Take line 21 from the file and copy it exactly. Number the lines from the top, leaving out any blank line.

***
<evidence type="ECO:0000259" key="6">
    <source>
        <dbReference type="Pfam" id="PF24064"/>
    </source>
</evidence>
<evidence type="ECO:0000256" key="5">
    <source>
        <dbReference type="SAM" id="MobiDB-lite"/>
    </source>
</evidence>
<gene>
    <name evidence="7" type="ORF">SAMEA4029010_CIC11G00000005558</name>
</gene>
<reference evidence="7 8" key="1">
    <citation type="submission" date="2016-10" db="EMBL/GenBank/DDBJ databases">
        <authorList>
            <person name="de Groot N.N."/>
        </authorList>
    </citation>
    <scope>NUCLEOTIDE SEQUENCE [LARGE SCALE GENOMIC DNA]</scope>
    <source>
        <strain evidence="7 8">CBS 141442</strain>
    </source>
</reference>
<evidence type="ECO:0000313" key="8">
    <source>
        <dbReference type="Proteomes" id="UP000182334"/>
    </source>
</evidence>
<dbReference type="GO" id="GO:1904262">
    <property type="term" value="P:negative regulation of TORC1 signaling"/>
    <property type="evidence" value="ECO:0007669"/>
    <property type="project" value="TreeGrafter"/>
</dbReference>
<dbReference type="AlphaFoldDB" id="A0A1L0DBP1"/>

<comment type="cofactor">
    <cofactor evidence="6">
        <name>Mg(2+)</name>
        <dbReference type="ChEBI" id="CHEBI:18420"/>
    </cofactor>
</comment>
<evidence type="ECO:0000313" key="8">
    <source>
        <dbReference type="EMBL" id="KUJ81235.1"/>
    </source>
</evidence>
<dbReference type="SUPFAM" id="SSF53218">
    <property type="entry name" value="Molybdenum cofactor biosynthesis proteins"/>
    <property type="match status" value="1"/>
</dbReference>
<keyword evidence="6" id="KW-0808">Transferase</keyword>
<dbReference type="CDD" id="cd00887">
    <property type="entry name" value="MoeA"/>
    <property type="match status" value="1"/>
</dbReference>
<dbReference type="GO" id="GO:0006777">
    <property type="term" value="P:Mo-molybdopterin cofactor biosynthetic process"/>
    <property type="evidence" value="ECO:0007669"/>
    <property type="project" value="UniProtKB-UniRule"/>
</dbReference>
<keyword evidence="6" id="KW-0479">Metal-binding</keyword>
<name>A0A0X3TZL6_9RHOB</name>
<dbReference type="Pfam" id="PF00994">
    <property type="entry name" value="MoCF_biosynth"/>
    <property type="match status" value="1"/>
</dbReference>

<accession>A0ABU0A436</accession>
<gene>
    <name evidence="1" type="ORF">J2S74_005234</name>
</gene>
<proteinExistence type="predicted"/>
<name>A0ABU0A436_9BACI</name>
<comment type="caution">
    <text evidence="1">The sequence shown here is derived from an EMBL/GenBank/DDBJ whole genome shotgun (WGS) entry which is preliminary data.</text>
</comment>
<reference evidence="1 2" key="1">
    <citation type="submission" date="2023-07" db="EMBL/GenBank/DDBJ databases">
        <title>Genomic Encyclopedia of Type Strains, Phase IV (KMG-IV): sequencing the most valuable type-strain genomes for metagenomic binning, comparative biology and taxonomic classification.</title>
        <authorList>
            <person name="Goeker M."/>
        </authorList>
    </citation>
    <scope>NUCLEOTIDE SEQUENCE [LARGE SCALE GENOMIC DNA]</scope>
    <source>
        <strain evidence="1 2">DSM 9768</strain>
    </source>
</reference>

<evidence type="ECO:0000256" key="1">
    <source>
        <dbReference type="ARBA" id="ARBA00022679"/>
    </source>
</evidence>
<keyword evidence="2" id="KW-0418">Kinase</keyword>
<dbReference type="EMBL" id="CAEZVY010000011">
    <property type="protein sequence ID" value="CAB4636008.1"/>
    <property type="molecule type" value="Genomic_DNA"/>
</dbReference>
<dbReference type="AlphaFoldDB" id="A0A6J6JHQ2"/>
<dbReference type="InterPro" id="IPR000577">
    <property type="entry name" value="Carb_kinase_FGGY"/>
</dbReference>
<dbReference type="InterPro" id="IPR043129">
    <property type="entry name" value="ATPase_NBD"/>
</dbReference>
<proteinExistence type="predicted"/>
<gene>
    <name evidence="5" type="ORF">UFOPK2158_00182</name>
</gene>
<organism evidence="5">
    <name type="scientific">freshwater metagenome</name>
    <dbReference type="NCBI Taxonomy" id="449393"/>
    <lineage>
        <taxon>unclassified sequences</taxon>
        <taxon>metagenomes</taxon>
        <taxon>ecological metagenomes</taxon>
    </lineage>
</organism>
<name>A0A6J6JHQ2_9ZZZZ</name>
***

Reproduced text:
    <source>